[25-4] The right-to-the-city: Financialized Capitalism, Gentrification & Populism
Amsterdam since the 1990s has seen a rapid decline in social housing. The city has been thoroughly gentrified, cheap grocery-stores increasingly replaced by trendy restaurants and coffeehouses and with many residents being pushed out of what used to be working-class neighborhoods. The new and more affluent residents (often referred to as ‘yuppies’) have to take on massive mortgages in order to afford apartments that often used to be social housing. Whose interest is really being served here?
This evening we will start with political economy and the global and then later delve into how the consequences play out locally. We will examine the interaction between global financialization and national systems of housing and finance. How is housing and real estate connected to global economic balances, i.e. the rise of corporate profits and relative decline of the global wage share and the resulting ‘wall of money’: the global pool of liquid assets that seeks investment opportunities? And what about transnational wealth elites that are buying residential properties as an investment rather than a primary residence?
In the second part we will look at the impact of neoliberal housing policy on people’s sense of self. What are the affective consequences on people when a house becomes an investment rather than just a home, and what about the people that cannot make such an investment and who feel they are being displaced? What is the connection between the decline of social housing and neoliberalism and right-wing populism?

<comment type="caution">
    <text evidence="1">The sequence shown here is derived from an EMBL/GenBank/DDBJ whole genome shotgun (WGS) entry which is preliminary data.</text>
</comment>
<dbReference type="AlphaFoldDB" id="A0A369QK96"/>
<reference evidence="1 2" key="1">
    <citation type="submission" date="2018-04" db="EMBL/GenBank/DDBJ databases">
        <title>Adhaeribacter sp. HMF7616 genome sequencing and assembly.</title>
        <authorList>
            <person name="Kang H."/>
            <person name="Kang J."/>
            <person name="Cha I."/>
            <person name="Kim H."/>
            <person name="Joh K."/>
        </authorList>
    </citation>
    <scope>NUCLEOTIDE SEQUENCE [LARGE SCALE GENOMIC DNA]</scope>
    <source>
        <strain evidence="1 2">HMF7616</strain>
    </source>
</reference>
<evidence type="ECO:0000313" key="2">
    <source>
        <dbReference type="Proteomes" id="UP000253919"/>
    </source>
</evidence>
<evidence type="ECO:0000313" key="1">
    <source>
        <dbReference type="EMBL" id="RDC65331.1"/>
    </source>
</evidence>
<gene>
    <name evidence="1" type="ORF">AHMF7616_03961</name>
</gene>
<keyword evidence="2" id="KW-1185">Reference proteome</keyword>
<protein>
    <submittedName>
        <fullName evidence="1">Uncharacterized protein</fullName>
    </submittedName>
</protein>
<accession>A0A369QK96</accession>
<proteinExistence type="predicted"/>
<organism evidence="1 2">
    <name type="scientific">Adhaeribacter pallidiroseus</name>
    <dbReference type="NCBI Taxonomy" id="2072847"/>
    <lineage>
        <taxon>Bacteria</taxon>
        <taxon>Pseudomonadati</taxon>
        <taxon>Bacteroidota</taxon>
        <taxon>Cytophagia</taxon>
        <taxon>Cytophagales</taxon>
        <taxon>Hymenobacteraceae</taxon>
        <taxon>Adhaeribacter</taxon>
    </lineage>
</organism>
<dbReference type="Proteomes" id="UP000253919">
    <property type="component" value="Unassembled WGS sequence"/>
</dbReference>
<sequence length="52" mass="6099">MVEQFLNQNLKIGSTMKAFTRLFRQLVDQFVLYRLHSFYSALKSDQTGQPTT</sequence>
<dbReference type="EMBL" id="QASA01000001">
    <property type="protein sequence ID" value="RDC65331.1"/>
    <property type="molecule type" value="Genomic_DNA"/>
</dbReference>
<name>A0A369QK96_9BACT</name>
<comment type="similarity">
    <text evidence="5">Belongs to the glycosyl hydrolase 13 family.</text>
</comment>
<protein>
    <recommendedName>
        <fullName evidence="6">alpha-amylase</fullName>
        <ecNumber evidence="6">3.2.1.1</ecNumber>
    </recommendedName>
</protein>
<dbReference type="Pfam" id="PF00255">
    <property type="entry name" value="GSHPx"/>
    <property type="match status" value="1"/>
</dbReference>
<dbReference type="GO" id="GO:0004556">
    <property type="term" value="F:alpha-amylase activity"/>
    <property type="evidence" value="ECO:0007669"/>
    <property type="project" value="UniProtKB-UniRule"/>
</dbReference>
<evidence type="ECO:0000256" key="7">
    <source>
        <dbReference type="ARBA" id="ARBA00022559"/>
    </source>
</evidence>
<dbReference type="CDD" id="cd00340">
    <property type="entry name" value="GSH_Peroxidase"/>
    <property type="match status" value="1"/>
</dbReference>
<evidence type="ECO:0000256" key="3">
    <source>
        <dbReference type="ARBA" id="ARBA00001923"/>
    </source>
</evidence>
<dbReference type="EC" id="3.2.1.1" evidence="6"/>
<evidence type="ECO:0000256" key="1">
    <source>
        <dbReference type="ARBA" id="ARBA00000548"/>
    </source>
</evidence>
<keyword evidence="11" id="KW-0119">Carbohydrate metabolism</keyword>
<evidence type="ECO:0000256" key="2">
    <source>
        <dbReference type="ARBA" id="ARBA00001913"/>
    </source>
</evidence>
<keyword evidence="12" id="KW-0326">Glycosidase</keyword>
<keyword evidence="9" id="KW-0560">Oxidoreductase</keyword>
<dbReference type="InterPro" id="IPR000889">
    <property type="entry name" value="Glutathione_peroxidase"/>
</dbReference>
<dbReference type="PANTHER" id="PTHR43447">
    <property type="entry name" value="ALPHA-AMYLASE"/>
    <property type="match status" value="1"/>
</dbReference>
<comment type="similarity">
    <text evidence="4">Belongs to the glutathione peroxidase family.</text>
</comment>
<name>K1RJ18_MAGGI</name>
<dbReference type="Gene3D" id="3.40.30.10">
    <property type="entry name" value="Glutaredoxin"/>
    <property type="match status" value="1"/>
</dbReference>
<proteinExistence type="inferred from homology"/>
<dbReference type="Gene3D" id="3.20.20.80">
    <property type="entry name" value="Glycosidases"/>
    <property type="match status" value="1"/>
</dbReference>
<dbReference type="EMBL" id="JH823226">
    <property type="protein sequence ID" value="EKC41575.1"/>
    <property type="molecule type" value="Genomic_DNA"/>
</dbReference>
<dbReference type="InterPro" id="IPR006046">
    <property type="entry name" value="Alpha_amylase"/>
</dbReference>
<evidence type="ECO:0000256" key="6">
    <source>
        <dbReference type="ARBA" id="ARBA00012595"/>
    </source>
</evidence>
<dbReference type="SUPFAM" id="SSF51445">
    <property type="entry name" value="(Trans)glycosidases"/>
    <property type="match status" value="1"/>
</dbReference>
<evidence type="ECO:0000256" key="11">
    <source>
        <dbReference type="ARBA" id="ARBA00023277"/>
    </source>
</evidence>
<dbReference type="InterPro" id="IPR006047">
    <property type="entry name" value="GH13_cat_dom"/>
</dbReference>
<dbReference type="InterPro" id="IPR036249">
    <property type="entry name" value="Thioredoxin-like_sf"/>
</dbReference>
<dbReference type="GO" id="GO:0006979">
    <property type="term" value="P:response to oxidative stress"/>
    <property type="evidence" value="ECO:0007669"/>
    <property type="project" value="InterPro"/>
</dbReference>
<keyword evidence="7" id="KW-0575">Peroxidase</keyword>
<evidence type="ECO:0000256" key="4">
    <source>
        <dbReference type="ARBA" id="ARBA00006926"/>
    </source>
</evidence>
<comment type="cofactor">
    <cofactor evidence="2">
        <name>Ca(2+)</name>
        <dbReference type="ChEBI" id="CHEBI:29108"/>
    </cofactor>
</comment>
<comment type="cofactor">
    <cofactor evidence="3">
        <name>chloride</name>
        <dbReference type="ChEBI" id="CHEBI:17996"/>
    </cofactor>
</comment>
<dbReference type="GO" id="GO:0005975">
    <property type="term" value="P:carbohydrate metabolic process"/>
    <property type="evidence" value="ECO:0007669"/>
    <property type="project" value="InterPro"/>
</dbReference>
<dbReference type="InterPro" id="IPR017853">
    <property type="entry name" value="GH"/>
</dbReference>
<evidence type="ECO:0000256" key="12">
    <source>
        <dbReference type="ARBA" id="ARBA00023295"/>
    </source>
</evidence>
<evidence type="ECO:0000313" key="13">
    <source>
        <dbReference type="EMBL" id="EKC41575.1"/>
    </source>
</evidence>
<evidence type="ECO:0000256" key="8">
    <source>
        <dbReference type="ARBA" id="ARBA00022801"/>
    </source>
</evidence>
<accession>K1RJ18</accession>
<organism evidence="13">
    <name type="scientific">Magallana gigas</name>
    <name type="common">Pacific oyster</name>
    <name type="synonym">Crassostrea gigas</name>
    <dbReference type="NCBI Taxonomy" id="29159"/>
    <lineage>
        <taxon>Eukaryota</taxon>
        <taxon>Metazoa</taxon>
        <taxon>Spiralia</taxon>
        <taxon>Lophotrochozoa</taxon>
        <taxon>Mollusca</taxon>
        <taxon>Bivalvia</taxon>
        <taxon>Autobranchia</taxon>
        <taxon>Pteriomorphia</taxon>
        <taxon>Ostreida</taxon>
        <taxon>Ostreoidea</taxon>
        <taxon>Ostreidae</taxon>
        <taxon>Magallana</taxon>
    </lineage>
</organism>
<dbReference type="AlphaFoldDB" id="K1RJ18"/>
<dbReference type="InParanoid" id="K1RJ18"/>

Invited guest speakers are Rodrigo Fernandez (Leuven University/SOMO) who is currently involved in a research project on “the real estate/financial complex” and is specialized in tax avoidance, tax havens and shadow banking.
And Paul Mepschen, whose work deals with the politics of belonging, citizenship, and urban politics in Western-Europe. For his dissertation on the politics of autochthony and culture in the Netherlands he carried out ethnograpic research in Amsterdam Nieuw-West, focusing on the plans for the large-scale restructuring of the district.
Door open at 19:30. Starts somewhere after 20:00